The Netherlands Board of Tourism & Conventions (NBTC) has recorded 30 per cent growth in 2017 over 2016. Alphonsus Stoelinga, Ambassador of the Kingdom of the Netherlands to India, Nepal and Bhutan, said that the numbers of Indians visiting Holland is on a rise.
Alphonsus Stoelinga revealed that they are expecting 2018 to record a double-digit growth. Attributing this growth to the increased air connectivity, he said, “With Jet Airways offering direct connections from Delhi, Mumbai and Bengaluru to Schiphol Airport in Amsterdam; as well as KLM Royal Dutch Airlines starting operations from Mumbai to Amsterdam, the number of travellers between the two countries is increasing. Amsterdam is a hub for Indians to not only land in Holland and explore the destination but also visit other European countries, especially with KLM Royal Dutch Airlines offering connections to all of Europe and America. The addition of Jet Airways’ connections across India is only going to boost traffic between both the countries.”
He revealed that this year’s theme for marketing for NBTC would be luxury, and the country has many offerings and experiences for travellers in this segment. “Our focus in 2018 will be to promote Holland as a luxury destination, wherein NBTC would be targeting affluent Indian outbound travellers. The museums in both Amsterdam and other cities offer a great experience for connoisseurs of art. These cities also offer a laidback lifestyle with not many people around, which itself is luxury for Indians today.”
“Foreign travel is going by 15 per cent per year with
domestic travel up with 24 per cent per year. This implies the growing purchasing power of Indians along with the rising middle-class”
He added that apart from 30 per cent growth in tourist arrivals from India to Holland, they have also seen 30 per cent more Indian students in the Netherlands. “The effect of this growth is on us in the embassy as the number of visa applications is also growing by 25-30 per cent per year. Hence, there is enormous traffic from India to Netherlands and vice versa. This growth comes in line with the growth of Indian economy, which is growing at 7 per cent in total. Foreign travel is going by 15 per cent per year with domestic travel up with 24 per cent per year. This implies the growing purchasing power of Indians along with the rising middle-class,” he shared.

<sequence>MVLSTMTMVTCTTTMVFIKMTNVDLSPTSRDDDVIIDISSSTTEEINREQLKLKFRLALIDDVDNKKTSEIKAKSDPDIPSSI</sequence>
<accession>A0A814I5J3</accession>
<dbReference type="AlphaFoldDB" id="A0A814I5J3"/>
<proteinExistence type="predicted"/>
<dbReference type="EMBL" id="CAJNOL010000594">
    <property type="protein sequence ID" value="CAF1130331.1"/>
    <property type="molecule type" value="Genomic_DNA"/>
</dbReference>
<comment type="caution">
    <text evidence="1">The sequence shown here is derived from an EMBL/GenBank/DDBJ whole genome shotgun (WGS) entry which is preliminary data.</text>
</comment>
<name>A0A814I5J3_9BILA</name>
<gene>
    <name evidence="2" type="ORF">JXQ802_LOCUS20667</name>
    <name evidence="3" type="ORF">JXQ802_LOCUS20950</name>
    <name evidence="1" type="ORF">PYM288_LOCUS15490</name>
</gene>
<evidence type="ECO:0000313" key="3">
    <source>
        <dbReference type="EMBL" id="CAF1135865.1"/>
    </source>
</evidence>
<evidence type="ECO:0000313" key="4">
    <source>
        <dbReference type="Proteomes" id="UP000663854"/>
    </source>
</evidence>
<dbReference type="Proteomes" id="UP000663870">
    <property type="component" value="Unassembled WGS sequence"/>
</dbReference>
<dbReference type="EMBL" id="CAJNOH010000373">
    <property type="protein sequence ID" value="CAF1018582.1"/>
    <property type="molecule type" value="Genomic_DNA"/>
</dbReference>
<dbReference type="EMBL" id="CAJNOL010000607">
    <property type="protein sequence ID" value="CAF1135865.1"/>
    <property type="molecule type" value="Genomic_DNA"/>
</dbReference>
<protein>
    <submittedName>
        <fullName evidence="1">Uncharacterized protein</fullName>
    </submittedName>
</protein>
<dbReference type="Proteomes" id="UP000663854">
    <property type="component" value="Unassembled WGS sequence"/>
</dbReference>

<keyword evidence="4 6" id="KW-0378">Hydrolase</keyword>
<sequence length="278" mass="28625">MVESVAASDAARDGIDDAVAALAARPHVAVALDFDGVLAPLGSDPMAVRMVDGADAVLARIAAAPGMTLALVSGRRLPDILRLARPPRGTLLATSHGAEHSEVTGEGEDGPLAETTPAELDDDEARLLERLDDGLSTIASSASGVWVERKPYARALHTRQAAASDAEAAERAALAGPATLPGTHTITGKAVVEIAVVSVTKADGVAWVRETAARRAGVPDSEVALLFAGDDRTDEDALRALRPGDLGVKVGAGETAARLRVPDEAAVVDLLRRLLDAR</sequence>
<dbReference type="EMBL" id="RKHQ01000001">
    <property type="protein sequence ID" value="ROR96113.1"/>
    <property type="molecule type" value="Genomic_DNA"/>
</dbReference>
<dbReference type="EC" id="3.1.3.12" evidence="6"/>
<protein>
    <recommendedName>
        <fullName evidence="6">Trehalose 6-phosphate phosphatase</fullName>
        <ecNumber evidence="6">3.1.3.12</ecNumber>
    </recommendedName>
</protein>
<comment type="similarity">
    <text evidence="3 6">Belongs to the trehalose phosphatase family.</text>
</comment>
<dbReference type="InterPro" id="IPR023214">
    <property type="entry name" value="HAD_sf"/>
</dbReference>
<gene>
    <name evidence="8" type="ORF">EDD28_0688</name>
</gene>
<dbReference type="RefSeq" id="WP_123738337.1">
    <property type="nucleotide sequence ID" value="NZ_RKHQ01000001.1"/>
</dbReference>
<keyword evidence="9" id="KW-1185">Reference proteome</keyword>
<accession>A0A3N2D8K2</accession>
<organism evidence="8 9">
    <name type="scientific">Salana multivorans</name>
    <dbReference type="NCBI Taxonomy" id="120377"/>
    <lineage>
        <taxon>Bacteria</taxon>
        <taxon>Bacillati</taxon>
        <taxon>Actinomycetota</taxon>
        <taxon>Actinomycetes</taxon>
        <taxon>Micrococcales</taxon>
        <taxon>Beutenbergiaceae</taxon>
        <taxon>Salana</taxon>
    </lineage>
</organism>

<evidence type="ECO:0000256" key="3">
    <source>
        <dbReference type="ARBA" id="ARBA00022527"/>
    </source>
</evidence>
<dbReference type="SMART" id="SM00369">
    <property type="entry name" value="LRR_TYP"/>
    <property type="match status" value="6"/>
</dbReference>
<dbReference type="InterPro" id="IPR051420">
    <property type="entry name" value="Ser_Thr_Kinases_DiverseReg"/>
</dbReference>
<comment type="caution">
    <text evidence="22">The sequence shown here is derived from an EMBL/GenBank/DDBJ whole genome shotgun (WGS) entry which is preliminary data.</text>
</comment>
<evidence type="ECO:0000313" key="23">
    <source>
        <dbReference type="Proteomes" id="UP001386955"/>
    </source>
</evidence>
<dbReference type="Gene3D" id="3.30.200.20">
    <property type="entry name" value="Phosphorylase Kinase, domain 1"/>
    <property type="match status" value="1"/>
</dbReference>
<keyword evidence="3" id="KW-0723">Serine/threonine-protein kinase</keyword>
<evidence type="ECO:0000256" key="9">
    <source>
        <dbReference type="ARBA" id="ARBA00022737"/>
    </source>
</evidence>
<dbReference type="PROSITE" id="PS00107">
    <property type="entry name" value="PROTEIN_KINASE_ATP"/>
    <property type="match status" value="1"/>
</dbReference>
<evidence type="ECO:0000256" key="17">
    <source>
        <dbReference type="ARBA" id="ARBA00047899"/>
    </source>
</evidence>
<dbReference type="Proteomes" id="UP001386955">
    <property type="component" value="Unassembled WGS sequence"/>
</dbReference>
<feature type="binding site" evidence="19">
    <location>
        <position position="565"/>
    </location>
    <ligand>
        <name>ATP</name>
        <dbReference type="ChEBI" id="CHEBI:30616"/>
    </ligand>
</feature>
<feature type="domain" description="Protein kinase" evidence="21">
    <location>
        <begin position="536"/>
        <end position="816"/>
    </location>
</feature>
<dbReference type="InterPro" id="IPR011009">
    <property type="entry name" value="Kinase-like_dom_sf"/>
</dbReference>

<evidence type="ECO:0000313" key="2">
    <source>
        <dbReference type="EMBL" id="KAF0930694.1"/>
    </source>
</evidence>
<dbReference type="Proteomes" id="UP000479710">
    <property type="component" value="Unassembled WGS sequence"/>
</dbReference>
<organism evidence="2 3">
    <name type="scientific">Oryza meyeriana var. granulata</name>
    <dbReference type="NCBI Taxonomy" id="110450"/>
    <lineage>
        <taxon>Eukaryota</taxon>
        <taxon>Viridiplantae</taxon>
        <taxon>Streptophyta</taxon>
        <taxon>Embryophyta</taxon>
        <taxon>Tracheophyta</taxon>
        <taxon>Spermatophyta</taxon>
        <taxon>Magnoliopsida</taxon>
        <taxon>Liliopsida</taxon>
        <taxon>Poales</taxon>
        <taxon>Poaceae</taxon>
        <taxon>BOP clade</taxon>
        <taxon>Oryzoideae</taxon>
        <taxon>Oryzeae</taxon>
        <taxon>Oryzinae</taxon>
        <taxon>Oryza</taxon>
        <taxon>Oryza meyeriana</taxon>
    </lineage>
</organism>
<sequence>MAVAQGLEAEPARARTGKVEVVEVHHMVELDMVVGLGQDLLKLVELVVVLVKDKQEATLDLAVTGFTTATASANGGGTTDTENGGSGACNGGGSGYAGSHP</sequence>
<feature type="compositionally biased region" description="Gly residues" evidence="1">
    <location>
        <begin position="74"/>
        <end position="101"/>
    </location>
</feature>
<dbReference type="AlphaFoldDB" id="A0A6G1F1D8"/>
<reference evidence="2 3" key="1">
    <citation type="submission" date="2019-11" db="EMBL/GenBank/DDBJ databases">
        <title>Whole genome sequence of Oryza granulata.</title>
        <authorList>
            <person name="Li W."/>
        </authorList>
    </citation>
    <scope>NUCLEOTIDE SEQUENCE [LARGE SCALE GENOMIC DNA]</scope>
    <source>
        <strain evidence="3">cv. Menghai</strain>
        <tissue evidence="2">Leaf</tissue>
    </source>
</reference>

With the peak season approaching, visa applications take long to get processed. Stoelinga said, “We try to process the visa in the scheduled time and cope with the capacity here. We are also continuously increasing the capacity of our staff. It might take a few days longer in the peak season, but we do try to make it as quick as possible to get a visa. Apart from increasing our capacity to process the applications, we also urge Indians to avoid waiting till the last minute to obtain visa and submit all their applications the moment they plan their trip.”
In Holland, Stoelinga mentions, Indians are attracted by cities like Amsterdam. However, he insisted that they should explore other cities in the country as well. “We have a lot of cities with similar canals and the same atmosphere as Amsterdam, and with less tourists. Now, we are trying to convince them to explore the cities first and then take a tour of the nature, tulips and landscape. In fact, Holland has a very special landscape as we are partly below sea level. It’s a flat land, which is kept dry by windmills. We don’t have any modern machines to keep the land dry,” he claimed.
In order to create awareness about Holland in India, Stoelinga said that NBTC, along with Jet Airways, KLM Royal Dutch Airlines and Schiphol airport, will be doing joint promotions throughout the country via social media, digital campaigns, etc. “While the awareness is there, there is a lot of outreach by us as well. Whenever I travel to any of the Indian states, I always take Dutch companies along. Also, there is always a session on The Netherlands for travel agencies as well as for students. I always tell students that the Netherlands is a very good alternative for United States and Britain for studies,” he added.
For a long time, Indians have been combining The Netherlands with the rest of Europe. This might change now as the country is now a hub for flights coming into Europe from India. “In Europe, Indians are spending one to two weeks, but only a few days in the Netherlands. We always tell Indians that The Netherlands is a hub for Indian exports to Europeans and for Indian investments in Europe. Many companies have established themselves in The Netherlands now. Especially after Brexit, we have 2.5 times more Indian companies establishing themselves in The Netherlands. With increased connectivity between both countries via KLM Royal Dutch Airlines, people arriving in Amsterdam, come only for The Netherlands. We hope that they stay longer and explore many cities
of the country.”